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Freedom from the Prying Eyes of the State

Prying eyes of the State?

The Sydney Morning Herald published an Editorial Titled “Rare bipartisan consensus on right to privacy” today. It reads in part:

The democracy protests in Hong Kong are a daily reminder of how oppressive regimes abuse new face recognition and profiling technologies.

Hong Kong authorities are ruthlessly applying them to central databases of personal information and biometric data in their pro-Beijing crackdown. They capture images of the activists on ubiquitous closed circuit television cameras and then use facial recognition technology to identify them. They can even track the activists on public transport by capturing information when they swipe their personal transit cards.
This should be a warning to Australia to make sure that we offer much greater protection to civil liberties and privacy as we consider how to apply the technology here.

Judging by a report of the joint federal parliamentary committee on intelligence and security, however, the risks are not yet adequately understood by some in government.

No one is saying that the technology should not be deployed more widely and shared between governments and agencies. Using face and voice recognition technology, the database could identify individuals all across Australia to help catch criminals and terrorists and prevent identity fraud. It could also streamline bureaucratic procedures for establishing your identity.

But without the right safeguards, the system could trample on the right to privacy and invite the Black Mirror-style dystopia now playing out on Hong Kong’s subway.

The committee has called for the bill to be rewritten taking into account “privacy, security and subject to robust safeguards”.

The bright side is that both major parties have backed the committee’s report calling for a new approach that better protects the right to privacy. This is about fundamental values which should be above partisan politics.

This is a hilarious article to me because why should it take such a swipe at Hong Kong. The Hong Kong police have been restrained beyond comparison. In any other locale in the world, should protesters riot and attack police as they have done in Hong Kong, there would have been an overwhelming response.

In any case, I always felt this reference to private to be a false flag political feel-good not-to-do about nothing.

So there is a legitimate use for surveillance and detective work right? Of course! I mean for god’s sake, if not, Sherlock Holmes is probably the biggest violator of privacy rights in human history!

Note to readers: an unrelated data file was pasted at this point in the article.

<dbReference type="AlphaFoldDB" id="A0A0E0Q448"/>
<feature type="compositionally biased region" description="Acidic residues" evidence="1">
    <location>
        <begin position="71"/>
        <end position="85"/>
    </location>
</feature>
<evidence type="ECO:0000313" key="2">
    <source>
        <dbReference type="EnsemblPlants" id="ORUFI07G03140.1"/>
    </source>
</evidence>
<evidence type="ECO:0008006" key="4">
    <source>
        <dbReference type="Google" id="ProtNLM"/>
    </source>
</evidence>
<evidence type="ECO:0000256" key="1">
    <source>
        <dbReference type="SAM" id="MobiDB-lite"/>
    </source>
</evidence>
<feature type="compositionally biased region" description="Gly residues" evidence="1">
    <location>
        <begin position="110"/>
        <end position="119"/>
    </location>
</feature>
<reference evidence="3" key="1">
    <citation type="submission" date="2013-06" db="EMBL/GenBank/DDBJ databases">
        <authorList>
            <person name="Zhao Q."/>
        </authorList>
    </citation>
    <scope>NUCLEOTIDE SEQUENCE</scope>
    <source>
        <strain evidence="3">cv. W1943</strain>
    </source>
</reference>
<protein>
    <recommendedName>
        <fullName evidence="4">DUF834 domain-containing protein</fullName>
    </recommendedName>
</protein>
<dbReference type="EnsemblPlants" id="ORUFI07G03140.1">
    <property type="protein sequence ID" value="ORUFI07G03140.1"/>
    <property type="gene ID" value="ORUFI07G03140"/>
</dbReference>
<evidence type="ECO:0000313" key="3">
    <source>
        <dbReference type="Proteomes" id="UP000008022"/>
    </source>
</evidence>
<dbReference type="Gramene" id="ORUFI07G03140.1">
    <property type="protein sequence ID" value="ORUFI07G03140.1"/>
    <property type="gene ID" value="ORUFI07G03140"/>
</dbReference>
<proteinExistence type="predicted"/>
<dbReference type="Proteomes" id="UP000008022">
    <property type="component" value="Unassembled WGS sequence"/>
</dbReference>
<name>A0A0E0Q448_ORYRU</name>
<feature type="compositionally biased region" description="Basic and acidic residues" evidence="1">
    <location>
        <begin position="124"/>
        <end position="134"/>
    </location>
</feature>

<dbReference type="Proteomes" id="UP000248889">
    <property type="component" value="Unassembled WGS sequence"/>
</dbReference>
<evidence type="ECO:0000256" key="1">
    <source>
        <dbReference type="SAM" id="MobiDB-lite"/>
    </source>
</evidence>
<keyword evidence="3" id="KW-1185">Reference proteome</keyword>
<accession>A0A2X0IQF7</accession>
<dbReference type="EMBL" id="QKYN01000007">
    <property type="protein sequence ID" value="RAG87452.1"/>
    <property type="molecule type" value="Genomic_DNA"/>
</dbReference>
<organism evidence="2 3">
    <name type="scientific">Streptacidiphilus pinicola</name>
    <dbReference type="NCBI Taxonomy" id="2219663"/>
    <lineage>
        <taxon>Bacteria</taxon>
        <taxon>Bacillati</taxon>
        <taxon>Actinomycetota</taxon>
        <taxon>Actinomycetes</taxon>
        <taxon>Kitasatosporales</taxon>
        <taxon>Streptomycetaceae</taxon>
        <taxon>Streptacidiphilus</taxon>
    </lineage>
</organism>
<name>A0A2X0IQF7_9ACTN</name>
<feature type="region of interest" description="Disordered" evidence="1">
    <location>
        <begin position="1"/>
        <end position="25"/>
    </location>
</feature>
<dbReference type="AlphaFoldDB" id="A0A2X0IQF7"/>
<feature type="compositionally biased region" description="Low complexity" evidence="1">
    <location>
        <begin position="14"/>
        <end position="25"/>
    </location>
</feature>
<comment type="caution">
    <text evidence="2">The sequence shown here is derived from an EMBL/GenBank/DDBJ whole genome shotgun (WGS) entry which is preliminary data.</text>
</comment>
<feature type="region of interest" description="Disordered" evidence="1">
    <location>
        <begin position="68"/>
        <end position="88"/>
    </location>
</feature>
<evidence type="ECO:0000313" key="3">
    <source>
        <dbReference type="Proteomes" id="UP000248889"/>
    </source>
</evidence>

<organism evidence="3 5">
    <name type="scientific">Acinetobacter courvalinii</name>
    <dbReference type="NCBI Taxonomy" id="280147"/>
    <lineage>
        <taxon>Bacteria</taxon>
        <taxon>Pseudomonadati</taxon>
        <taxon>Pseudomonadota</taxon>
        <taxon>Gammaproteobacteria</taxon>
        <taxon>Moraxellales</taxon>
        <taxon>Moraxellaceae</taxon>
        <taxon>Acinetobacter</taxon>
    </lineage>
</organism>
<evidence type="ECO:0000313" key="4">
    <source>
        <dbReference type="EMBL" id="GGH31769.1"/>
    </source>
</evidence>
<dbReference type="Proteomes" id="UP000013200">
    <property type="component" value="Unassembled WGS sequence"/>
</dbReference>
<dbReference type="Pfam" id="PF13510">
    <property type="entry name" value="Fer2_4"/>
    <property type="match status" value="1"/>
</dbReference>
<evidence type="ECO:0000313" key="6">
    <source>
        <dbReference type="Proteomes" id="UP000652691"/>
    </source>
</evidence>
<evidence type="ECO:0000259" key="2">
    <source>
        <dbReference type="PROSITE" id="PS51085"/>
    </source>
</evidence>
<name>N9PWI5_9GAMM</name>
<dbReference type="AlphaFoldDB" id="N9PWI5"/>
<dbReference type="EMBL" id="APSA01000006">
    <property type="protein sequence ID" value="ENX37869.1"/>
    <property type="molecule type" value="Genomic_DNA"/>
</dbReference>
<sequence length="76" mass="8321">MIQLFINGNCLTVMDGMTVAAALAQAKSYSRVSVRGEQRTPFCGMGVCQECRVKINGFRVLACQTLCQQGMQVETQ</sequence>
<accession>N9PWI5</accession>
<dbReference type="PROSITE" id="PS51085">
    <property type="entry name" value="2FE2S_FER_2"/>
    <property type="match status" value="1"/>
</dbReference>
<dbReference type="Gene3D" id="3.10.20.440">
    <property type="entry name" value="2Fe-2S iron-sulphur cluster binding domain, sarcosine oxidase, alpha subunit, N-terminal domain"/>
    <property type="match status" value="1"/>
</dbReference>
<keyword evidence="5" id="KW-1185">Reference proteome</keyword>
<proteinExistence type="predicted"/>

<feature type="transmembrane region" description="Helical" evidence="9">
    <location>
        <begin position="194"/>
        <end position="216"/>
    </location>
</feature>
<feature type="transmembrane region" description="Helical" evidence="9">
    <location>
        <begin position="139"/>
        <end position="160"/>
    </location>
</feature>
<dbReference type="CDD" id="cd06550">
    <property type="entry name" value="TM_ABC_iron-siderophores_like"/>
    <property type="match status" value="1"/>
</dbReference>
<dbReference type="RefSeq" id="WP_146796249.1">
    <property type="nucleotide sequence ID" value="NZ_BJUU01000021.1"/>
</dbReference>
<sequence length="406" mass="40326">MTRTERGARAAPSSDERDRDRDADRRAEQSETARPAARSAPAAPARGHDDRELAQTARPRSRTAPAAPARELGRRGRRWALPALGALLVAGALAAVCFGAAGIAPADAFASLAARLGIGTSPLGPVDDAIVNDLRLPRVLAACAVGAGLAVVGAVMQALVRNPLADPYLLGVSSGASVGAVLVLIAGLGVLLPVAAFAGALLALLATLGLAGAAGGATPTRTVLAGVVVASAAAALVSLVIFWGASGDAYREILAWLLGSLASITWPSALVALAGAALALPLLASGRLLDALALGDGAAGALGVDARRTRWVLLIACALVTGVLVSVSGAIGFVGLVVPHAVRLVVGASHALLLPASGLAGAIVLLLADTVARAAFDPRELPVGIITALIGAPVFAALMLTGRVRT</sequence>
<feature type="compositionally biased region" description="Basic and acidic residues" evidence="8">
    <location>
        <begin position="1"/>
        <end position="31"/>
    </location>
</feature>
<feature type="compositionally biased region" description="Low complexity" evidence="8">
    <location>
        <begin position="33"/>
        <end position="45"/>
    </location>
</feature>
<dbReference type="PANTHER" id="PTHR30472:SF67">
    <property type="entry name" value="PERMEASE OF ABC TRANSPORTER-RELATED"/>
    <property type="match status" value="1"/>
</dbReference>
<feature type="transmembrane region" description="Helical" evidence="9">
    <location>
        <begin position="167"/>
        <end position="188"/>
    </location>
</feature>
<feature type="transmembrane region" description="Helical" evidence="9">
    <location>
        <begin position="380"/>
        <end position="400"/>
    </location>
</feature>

I find it so fanatical that people in the U.S. would justify gun rights on the ground that it gives them leverage against the all-powerful state.

Really? If you are talking about real power, guns ain’t going to tilt the balance in any meaningful way. The State always have access to bigger guns. They always have tanks, bazookas, planes, bombs … including nuclear bombs. You might as well rely on stones and knives if you really are talking about balance of power against the state.

If people are really serious about right to privacy – as a real right, not politically correct gobbledegook – this is what you ought to advocate in light of Hong Kong!

Forget surveillance cameras! All citizens must be properly equipped with the means to escape the prying eyes of the State. In light of the Hong Kong protests, what Australia must do is a law to buy and give a laser to every Australian citizen and teach each and every man, woman, and child how to use these laser to blind the potential prying eyes of the police. This is the only way for true democracy and freedom to prosper. Until this happens, the people cannot be considered free or safe. No decent democracy can be called a democracy when citizens can fall victim to the prying eyes of the State (including the police!) at any moment’s notice!

  1. Ngok Ming Cheung
    October 26th, 2019 at 07:05 | #1

    The question of privacy is a bogus issue. For the liberals individual is paramount, government is viewed with suspicion and hostility. Yet in modern society where everyone is interlinked, you cannot survive individually. Even in primitive cultures such utopian and romantic concept as Tarzan is laughable. China with her traditional values place society or human race higher value than individuals. Masks to hide identity is not allowed in U.S. with her Islamophobia. Facial recognition will come to U.S. sooner than later with only opposition at present because her technology is lagging behind China.

  2. Charles Liu
    November 30th, 2019 at 16:07 | #2

    If everyone is using Chinese telecom equipment not subject to US security and surveillance laws, it’ll be a lot tougher to spy on everyone including our friends, LOL.

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